Water containing low-level radiation and other pollutants has poured into Florida's primary drinking water aquifer through a gaping sinkhole 45 feet wide.

It happened at a plant owned by fertilizer giant Mosaic in central Florida's rural Polk County, Robin Sussingham of member station WUSF reports.

Last month, the sinkhole opened up at the plant under a gypsum stack — a pile of hazardous waste — as the Tampa Bay Times reported:

"It drained millions of gallons of acidic water laced with sulfate and sodium from a pool atop a 120-food gypsum stack. An unknown amount of gypsum, a fertilizer byproduct with low levels of radiation, also fell into the sinkhole, which is believed [to] be at least 300 feet deep."

More recently, Mosaic executives have said the sinkhole could be much deeper than that, as the Times reported. The newspaper released this video showing an aerial view of the site:

The company says a third-party firm has carried out tests at nine water wells close to the New Wales plant. Those tests, Mosaic said in a statement Wednesday, "have all returned results that are within normal drinking water standards."

"These results further verify that there have been no offsite impacts as a result of this incident," according to Mosaic, which produces phosphate and potash used in commercial farming.

"Mosaic officials told the state's Department of Environmental Protection about the sinkhole in late August," Sussingham reported. "But nearby residents didn't learn of the accident for several weeks."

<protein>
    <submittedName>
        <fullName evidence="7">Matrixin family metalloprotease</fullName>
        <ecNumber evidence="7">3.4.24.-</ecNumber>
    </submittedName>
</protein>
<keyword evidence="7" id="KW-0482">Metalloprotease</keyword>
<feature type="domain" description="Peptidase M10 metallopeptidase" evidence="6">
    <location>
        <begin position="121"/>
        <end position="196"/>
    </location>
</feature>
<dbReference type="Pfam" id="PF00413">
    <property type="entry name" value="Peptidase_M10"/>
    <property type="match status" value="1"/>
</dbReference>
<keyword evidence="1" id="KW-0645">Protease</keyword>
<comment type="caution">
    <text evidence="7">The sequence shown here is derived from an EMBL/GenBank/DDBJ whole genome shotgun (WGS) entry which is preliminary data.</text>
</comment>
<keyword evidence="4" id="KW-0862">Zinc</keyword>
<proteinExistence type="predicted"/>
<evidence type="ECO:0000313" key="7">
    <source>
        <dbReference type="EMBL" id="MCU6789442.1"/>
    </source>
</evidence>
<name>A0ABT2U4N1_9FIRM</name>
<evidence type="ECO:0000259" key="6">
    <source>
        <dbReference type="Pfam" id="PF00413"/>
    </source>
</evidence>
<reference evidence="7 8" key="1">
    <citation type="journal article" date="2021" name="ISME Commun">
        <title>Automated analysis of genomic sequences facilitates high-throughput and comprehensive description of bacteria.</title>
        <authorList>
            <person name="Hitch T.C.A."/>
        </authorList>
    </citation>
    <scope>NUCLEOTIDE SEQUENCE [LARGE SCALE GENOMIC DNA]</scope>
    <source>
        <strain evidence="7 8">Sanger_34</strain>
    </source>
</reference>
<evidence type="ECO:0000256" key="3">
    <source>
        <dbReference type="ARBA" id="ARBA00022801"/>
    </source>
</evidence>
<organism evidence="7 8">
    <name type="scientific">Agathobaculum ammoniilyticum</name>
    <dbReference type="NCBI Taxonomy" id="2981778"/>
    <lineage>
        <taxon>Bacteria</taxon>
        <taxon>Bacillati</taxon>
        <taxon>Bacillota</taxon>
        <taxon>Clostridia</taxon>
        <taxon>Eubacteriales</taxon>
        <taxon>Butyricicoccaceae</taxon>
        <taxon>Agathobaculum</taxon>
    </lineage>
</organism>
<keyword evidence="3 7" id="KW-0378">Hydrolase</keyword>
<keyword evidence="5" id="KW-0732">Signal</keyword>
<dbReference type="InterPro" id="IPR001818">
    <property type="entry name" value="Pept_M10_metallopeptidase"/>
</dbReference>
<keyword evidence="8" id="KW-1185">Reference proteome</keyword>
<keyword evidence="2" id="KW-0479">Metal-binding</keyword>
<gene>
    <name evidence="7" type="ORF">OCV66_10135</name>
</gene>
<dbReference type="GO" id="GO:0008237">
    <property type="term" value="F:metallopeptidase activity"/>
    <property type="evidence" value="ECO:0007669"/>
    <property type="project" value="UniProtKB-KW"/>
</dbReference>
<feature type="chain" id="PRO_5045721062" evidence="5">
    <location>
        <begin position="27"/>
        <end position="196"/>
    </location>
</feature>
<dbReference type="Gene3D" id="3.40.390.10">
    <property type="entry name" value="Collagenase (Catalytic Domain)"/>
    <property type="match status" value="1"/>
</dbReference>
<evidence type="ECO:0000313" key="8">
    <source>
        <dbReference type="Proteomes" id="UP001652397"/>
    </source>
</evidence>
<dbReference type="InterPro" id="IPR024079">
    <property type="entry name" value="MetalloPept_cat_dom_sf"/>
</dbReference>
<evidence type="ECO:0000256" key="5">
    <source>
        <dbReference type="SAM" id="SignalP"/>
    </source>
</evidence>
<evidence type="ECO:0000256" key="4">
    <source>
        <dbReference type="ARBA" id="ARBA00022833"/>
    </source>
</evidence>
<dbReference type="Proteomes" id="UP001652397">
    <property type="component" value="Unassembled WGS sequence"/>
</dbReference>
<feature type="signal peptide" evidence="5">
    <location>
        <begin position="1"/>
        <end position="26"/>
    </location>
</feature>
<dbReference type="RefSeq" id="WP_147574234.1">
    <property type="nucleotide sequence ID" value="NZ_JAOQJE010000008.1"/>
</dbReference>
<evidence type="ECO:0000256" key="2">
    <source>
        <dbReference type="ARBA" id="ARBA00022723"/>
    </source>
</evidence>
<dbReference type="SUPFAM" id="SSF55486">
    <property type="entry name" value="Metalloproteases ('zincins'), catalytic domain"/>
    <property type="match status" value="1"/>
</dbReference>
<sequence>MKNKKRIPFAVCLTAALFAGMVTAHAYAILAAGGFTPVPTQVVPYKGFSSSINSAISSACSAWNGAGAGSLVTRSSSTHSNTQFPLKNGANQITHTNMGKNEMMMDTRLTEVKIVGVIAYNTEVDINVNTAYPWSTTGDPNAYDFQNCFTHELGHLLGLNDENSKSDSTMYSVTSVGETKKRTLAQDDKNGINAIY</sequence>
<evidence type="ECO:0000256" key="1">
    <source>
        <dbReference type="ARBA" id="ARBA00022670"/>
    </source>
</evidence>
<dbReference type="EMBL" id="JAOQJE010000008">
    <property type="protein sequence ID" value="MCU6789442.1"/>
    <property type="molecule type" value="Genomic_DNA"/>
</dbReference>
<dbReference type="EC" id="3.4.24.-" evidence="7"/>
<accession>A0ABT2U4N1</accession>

A future strawberry field is seen in the foreground near the Mosaic property in Mulberry.

Chris O'Meara/AP

In response, Florida Gov. Rick Scott issued a new emergency rule earlier this week that requires the Florida Department of Environmental Protection to notify the public within 24 hours of any "pollution incident." In a press release, Scott said that "it does not make sense that the public is not immediately notified when pollution incidents occur."

As WUSF explains, "current law required that the public be notified only when the polluted water moved off-site, which it had not done."

Mosaic said that in addition to the tests on nine wells near the plant, tests on more than 100 wells showed normal results and that it "has received 690 well water tests requests."

The company estimates it will cost $50 million to clean up the sinkhole mess, Sussingham reported. She added that "Mosaic officials say the aquifer is slow-moving, and they are pumping out the contaminated water."

Mosaic is also offering free bottled water on request to area residents until testing is complete.

Environmental advocates are concerned about the potential impact on the aquifer. As Earthjustice's Tania Galloni said in a statement, "these phosphate companies are playing roulette with our public waters."

Copyright 2016 NPR. To see more, visit NPR.

300x250 Ad

300x250 Ad

Support quality journalism, like the story above, with your gift right now.